The Long View
In our Tuesday morning Bible Study, we are exploring some of the doctrines of the early church, and the theological questions that those doctrines sought to answer. With respect to the Bible, we have taken a closer look at how the Bible came to be, what books were kept in and wat books were kept out. In terms of our understanding of God, we have begun exploring the doctrine of the Trinity. The doctrine of the Trinity tells us that our God is one God in three persons, Father, Son, and Holy Spirit. So, we began our exploration by taking a closer look at the relationship between God the Father, the first person of the Trinity, and God the Son, the second person of the Trinity. From there we will add the Holy Spirit, the third person of the Trinity, into the mix in order to have a fuller understanding of the Trinity as a whole. We will also be taking a closer look at what we believe about Jesus and what it means to affirm that he is fully human and fully God. We will be delving into these ideas over the course of several weeks. Yet, what has truly fascinated me is that the church has spent hundreds of years trying to figure out these aspects of our faith.
It is estimated that the Old Testament took about 1000 years to write, collect, and edit all the 39 books that we have today. The New Testament took about 100 years. Yet, the finalized list of the 27 books of the New Testament didn’t come together until about 327 AD, 300 years after Christ’s death and resurrection. The Trinitarian question of the relationship between God the Father and God the Son was officially settled in 325 AD at the Council of Nicaea. (It is from this council that we have the Nicene Creed.) Even though this question was settled in 325 AD, the church spent decades before this trying to get their minds around this doctrine. The church would spend the next 50-60 years going back and forth on this doctrine that was considered official. It would still be another 100 years before the church would settle the question of Jesus, that he was fully human and fully divine.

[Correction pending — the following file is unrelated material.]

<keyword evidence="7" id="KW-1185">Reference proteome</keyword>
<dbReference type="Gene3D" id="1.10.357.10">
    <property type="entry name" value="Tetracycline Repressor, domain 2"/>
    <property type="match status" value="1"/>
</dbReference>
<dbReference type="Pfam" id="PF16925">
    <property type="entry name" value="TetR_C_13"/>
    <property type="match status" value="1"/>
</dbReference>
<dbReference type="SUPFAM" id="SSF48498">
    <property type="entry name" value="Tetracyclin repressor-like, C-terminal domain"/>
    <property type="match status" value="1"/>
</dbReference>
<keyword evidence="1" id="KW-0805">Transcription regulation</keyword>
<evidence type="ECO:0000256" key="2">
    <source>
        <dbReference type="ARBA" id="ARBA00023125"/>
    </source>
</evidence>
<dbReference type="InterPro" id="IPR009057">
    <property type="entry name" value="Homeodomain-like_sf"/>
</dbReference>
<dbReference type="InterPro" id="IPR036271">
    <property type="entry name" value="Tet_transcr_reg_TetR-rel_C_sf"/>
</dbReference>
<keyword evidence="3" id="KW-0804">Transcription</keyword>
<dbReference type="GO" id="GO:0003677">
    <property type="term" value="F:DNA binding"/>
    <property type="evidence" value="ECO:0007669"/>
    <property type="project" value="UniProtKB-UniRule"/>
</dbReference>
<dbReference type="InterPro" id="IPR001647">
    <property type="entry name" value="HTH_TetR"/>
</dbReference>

The church has never been accused of being speedy when it comes to settling matters, as our history shows. Yet, this slow process that we go through is often forgotten, or distained, when new issues rise up in the church. In our modern world of instant gratification we have come to believe that all issues need to be resolved with lightning speed, issues in the church as well as in our country. We are very impatient. Perhaps that is why we are so unwilling to listen to one another and instead seek to crush those who disagree with us so that issues can be resolved right away, allowing us to move on to something else. By taking the short view of things, we deny ourselves true growth and transformation.
The long view, on the other hand, allows us to slow down, listen to each other, meditate, thoughtfully pray through the issues, and share our thoughts in a meaningful, rather than antagonistic, ways. The long view allows us to develop a teachable heart and creates with in us the possibility for transformation, because when we slow down, we are less anxious to find quick answers and more ready for the Spirit to work in and through our lives. The long view, so evident in the history of the church, invites us to release our grasp on the need to control, and to trust the God has and will continue to work out his purposes, and invites us to join in working with him.